Brave Good Samaritan Helps Two Female Cops

This Good Samaritan, Tim Martin, deserves great credit for stepping in to help the two female cops who needed him! Have you thought about if and when you’d step in to help?

 

If you value what we do at ASP, would you consider becoming an ASP Patron Member to support the work it takes to make the narrated videos like this Good Samaritan coming to the aid of two cops? https://get-asp.com/patron gives the details and benefits.

 

Find a good instructor in your area and get some training: https://get-asp.com/directory

 

 

News stories on the perp and the Good Samaritan: https://get-asp.com/on90 and https://get-asp.com/y1ra

 

What does this video teach us about defending helping cops and being a Good Samaritan?

 

  1. Sometimes the danger that you must protect yourself and your family from isn’t evil, but is rather deranged. People who aren’t in their right faculties can be a real danger to your family, even if they are not inherently evil. You need the attitude, skills, and plan to protect yourself from evil AND from non-evil threats that pop up! The perp here seems to be not in his right faculties, but regardless they all had to defend themselves against his attack.

 

  1. Part of your training must be knowing when to use verbal commands, and when to abandon verbal commands and move to physical or deadly force. Many times self-defenders (and LEO) get caught in a loop of issuing the same command repeatedly to no effect. Using verbal commands is an important part of your force options training, and part of that training in verbal commands is knowing when to talk and when to stop talking and act. You can’t talk to a man who is trying to take your gun; you must put him down.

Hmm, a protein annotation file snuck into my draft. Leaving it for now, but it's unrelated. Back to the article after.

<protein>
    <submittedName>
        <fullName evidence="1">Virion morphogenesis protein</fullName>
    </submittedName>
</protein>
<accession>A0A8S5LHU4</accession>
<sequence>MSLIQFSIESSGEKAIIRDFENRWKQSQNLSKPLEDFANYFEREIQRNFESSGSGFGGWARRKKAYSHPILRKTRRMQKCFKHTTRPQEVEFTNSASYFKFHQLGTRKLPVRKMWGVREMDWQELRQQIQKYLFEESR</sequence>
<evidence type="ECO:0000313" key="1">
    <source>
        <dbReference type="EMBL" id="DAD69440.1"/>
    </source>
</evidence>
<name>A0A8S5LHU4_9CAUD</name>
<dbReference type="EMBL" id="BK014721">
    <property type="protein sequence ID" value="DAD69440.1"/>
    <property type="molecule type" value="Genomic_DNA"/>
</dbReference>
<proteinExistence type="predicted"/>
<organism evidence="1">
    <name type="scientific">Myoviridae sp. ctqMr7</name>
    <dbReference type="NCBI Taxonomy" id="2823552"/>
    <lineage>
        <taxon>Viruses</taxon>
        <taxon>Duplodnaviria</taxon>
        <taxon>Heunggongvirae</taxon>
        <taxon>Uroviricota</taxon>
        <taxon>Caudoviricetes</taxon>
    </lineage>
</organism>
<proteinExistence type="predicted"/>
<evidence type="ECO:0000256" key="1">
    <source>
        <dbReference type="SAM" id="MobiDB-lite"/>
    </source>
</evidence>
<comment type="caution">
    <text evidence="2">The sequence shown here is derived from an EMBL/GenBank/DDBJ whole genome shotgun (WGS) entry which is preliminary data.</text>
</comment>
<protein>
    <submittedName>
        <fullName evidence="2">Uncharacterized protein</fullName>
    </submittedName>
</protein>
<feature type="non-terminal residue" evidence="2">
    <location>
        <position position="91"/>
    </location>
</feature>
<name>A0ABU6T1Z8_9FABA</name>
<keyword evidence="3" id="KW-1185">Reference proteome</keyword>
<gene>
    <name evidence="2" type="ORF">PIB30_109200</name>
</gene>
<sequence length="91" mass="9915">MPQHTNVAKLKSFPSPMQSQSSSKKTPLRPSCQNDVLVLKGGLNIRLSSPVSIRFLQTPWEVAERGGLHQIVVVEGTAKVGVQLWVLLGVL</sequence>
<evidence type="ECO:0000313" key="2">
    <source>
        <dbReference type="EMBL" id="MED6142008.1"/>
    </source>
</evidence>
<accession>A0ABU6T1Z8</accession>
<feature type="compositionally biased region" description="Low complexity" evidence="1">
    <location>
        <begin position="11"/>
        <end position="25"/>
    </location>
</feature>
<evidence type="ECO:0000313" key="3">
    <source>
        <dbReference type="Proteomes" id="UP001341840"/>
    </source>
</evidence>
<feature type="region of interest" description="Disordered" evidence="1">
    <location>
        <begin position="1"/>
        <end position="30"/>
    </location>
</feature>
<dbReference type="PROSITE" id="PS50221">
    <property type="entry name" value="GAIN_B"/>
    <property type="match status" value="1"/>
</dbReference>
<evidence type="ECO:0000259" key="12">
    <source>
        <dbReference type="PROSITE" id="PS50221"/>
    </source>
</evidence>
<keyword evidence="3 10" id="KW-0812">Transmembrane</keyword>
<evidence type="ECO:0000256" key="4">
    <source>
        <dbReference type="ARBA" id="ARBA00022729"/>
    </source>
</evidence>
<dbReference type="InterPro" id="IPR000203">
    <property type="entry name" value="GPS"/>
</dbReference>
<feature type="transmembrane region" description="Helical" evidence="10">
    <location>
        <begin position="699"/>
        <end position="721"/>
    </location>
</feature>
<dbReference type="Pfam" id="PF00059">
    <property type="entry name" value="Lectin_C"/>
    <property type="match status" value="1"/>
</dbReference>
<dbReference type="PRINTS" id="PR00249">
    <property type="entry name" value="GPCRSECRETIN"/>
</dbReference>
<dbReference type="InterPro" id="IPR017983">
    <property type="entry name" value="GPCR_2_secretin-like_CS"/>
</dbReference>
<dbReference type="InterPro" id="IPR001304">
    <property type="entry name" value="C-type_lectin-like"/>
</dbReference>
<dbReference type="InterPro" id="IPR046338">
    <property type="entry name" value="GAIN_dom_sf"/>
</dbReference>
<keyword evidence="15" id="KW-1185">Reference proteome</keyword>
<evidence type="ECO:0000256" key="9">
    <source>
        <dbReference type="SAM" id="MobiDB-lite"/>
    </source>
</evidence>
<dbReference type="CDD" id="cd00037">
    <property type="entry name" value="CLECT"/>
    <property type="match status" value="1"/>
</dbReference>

1. Private citizens must consider when and how to step in to help LEO who are struggling with a suspect. I think that it is a morally good thing to step in if possible, because ending the physical conflict helps the officer AND the suspect not to get hurt. (the suspect isn’t getting away…and if he does, he’s going to be in REAL danger when they catch up to him next) If you choose to step in to help an officer, please be sure to (1) announce yourself; (2) ask the officer if they want help (“Officer, do you need help? I can help you if you want me to!”); (3) communicate with the officer what you see and what you’re doing (“I have this arm,” “I have his legs pinned,” etc.); (4) if they want you help, GO AFTER IT rather than being timid. Stop the conflict, help the officer, and end the fight.

 

  1. The Bystander Effect is real. There were lots of people around here, but no one stepped in to help before Mr. Martin did. You cannot count on anyone breaking the Bystander Effect to help you, especially if the attacker is armed and any help would be at a force deficit from it. Usually the best way to break the Bystander Effect is to have a force multiplication advantage, which is a great reason to keep your force multiplier on you at all times.

 

  1. As one of my martial arts mentors, Skip Hancock, is fond of saying, the ground must be your friend and not your enemy. You must know how to fight on the ground and not panic if the fight goes to the ground! You must have skills from bottom position, from top position, and in the scramble. You must be able to regain your feet and fight from wherever you find yourself. Too many fights require this skill to ignore it!

 

There are 3 additional lessons for Patron Members and 3 class starters for Instructors from this video, so please join us in those programs to see them!

 

Attitude. Skills. Plan.

 

(music in the outro courtesy of Bensound at http://www.bensound.com)

 

 

 

Copyright Disclaimer. Under Section 107 of the Copyright Act 1976, allowance is made for “fair use” for purposes such as criticism, comment, news reporting, teaching, scholarship, and research. Fair use is a use permitted by copyright statute that might otherwise be infringing. Non-profit, educational or personal use tips the balance in favor of fair use.

0 replies

Leave a Reply

Want to join the discussion?
Feel free to contribute!

Leave a Reply

Your email address will not be published. Required fields are marked *